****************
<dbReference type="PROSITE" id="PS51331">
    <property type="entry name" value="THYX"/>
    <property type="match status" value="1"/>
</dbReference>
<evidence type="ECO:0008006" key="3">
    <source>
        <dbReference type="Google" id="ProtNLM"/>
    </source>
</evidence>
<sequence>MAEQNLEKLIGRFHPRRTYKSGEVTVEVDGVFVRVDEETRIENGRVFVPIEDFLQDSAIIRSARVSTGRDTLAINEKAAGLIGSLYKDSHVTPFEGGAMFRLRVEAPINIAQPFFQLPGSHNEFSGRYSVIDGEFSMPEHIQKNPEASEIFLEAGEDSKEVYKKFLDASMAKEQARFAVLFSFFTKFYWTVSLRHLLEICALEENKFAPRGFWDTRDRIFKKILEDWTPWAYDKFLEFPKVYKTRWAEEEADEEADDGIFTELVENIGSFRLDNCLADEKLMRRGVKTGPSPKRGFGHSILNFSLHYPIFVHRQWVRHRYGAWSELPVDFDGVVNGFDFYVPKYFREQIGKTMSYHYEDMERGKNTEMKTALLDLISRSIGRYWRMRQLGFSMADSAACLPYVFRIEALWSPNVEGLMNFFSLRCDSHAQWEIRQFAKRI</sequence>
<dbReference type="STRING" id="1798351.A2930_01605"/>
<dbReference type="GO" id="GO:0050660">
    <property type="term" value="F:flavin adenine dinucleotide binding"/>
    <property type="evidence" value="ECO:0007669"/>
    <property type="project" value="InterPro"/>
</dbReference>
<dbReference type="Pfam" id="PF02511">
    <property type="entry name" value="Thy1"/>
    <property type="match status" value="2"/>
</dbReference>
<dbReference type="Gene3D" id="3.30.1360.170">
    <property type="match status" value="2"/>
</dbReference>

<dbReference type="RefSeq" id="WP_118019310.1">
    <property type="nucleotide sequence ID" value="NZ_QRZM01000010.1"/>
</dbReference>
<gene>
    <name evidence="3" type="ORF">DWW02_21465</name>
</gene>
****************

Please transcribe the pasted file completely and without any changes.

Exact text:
<dbReference type="PROSITE" id="PS51331">
    <property type="entry name" value="THYX"/>
    <property type="match status" value="1"/>
</dbReference>
<evidence type="ECO:0008006" key="3">
    <source>
        <dbReference type="Google" id="ProtNLM"/>
    </source>
</evidence>
<sequence>MAEQNLEKLIGRFHPRRTYKSGEVTVEVDGVFVRVDEETRIENGRVFVPIEDFLQDSAIIRSARVSTGRDTLAINEKAAGLIGSLYKDSHVTPFEGGAMFRLRVEAPINIAQPFFQLPGSHNEFSGRYSVIDGEFSMPEHIQKNPEASEIFLEAGEDSKEVYKKFLDASMAKEQARFAVLFSFFTKFYWTVSLRHLLEICALEENKFAPRGFWDTRDRIFKKILEDWTPWAYDKFLEFPKVYKTRWAEEEADEEADDGIFTELVENIGSFRLDNCLADEKLMRRGVKTGPSPKRGFGHSILNFSLHYPIFVHRQWVRHRYGAWSELPVDFDGVVNGFDFYVPKYFREQIGKTMSYHYEDMERGKNTEMKTALLDLISRSIGRYWRMRQLGFSMADSAACLPYVFRIEALWSPNVEGLMNFFSLRCDSHAQWEIRQFAKRI</sequence>
<dbReference type="STRING" id="1798351.A2930_01605"/>
<dbReference type="GO" id="GO:0050660">
    <property type="term" value="F:flavin adenine dinucleotide binding"/>
    <property type="evidence" value="ECO:0007669"/>
    <property type="project" value="InterPro"/>
</dbReference>
<dbReference type="Pfam" id="PF02511">
    <property type="entry name" value="Thy1"/>
    <property type="match status" value="2"/>
</dbReference>
<dbReference type="Gene3D" id="3.30.1360.170">
    <property type="match status" value="2"/>
</dbReference>

<dbReference type="RefSeq" id="WP_118019310.1">
    <property type="nucleotide sequence ID" value="NZ_QRZM01000010.1"/>
</dbReference>
<gene>
    <name evidence="3" type="ORF">DWW02_21465</name>
</gene>